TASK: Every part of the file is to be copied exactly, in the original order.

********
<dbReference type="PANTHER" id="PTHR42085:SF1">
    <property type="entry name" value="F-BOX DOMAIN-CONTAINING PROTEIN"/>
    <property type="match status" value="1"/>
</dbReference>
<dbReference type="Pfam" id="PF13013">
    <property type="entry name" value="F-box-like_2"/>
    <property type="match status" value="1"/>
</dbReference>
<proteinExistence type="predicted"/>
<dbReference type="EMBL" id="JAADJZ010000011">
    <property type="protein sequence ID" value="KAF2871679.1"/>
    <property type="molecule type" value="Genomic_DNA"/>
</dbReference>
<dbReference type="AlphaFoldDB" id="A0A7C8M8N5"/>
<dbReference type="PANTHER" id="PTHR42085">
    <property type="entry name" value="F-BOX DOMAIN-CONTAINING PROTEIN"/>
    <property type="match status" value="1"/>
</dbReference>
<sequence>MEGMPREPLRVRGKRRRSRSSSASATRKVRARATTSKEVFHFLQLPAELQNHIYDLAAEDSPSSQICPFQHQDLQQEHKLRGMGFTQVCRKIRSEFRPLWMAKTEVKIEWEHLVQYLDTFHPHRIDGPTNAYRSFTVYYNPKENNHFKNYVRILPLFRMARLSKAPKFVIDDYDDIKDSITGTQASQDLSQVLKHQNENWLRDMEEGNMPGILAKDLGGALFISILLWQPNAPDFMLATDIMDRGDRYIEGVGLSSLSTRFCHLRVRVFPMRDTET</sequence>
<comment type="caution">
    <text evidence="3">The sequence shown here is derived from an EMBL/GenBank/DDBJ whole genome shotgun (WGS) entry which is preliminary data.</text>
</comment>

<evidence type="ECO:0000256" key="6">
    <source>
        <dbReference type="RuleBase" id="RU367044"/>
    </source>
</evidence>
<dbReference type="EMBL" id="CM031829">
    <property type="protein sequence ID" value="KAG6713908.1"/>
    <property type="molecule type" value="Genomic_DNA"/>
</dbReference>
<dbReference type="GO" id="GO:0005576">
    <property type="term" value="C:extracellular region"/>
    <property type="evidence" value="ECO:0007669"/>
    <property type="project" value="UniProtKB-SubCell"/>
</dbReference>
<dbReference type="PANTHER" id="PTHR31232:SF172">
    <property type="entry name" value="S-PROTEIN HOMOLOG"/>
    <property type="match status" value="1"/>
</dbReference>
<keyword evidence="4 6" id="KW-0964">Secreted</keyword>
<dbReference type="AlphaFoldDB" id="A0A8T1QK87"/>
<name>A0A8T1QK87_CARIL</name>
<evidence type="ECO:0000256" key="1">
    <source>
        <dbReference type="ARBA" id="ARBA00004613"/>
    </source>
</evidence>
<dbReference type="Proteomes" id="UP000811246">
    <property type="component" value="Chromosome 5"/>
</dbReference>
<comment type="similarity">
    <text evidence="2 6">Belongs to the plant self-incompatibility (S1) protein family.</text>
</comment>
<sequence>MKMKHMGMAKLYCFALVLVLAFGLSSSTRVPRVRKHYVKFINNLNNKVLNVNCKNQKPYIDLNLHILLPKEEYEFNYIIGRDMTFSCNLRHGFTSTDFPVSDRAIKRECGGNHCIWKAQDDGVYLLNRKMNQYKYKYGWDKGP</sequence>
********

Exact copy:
<dbReference type="PANTHER" id="PTHR42085:SF1">
    <property type="entry name" value="F-BOX DOMAIN-CONTAINING PROTEIN"/>
    <property type="match status" value="1"/>
</dbReference>
<dbReference type="Pfam" id="PF13013">
    <property type="entry name" value="F-box-like_2"/>
    <property type="match status" value="1"/>
</dbReference>
<proteinExistence type="predicted"/>
<dbReference type="EMBL" id="JAADJZ010000011">
    <property type="protein sequence ID" value="KAF2871679.1"/>
    <property type="molecule type" value="Genomic_DNA"/>
</dbReference>
<dbReference type="AlphaFoldDB" id="A0A7C8M8N5"/>
<dbReference type="PANTHER" id="PTHR42085">
    <property type="entry name" value="F-BOX DOMAIN-CONTAINING PROTEIN"/>
    <property type="match status" value="1"/>
</dbReference>
<sequence>MEGMPREPLRVRGKRRRSRSSSASATRKVRARATTSKEVFHFLQLPAELQNHIYDLAAEDSPSSQICPFQHQDLQQEHKLRGMGFTQVCRKIRSEFRPLWMAKTEVKIEWEHLVQYLDTFHPHRIDGPTNAYRSFTVYYNPKENNHFKNYVRILPLFRMARLSKAPKFVIDDYDDIKDSITGTQASQDLSQVLKHQNENWLRDMEEGNMPGILAKDLGGALFISILLWQPNAPDFMLATDIMDRGDRYIEGVGLSSLSTRFCHLRVRVFPMRDTET</sequence>
<comment type="caution">
    <text evidence="3">The sequence shown here is derived from an EMBL/GenBank/DDBJ whole genome shotgun (WGS) entry which is preliminary data.</text>
</comment>

<evidence type="ECO:0000256" key="6">
    <source>
        <dbReference type="RuleBase" id="RU367044"/>
    </source>
</evidence>
<dbReference type="EMBL" id="CM031829">
    <property type="protein sequence ID" value="KAG6713908.1"/>
    <property type="molecule type" value="Genomic_DNA"/>
</dbReference>
<dbReference type="GO" id="GO:0005576">
    <property type="term" value="C:extracellular region"/>
    <property type="evidence" value="ECO:0007669"/>
    <property type="project" value="UniProtKB-SubCell"/>
</dbReference>
<dbReference type="PANTHER" id="PTHR31232:SF172">
    <property type="entry name" value="S-PROTEIN HOMOLOG"/>
    <property type="match status" value="1"/>
</dbReference>
<keyword evidence="4 6" id="KW-0964">Secreted</keyword>
<dbReference type="AlphaFoldDB" id="A0A8T1QK87"/>
<name>A0A8T1QK87_CARIL</name>
<evidence type="ECO:0000256" key="1">
    <source>
        <dbReference type="ARBA" id="ARBA00004613"/>
    </source>
</evidence>
<dbReference type="Proteomes" id="UP000811246">
    <property type="component" value="Chromosome 5"/>
</dbReference>
<comment type="similarity">
    <text evidence="2 6">Belongs to the plant self-incompatibility (S1) protein family.</text>
</comment>
<sequence>MKMKHMGMAKLYCFALVLVLAFGLSSSTRVPRVRKHYVKFINNLNNKVLNVNCKNQKPYIDLNLHILLPKEEYEFNYIIGRDMTFSCNLRHGFTSTDFPVSDRAIKRECGGNHCIWKAQDDGVYLLNRKMNQYKYKYGWDKGP</sequence>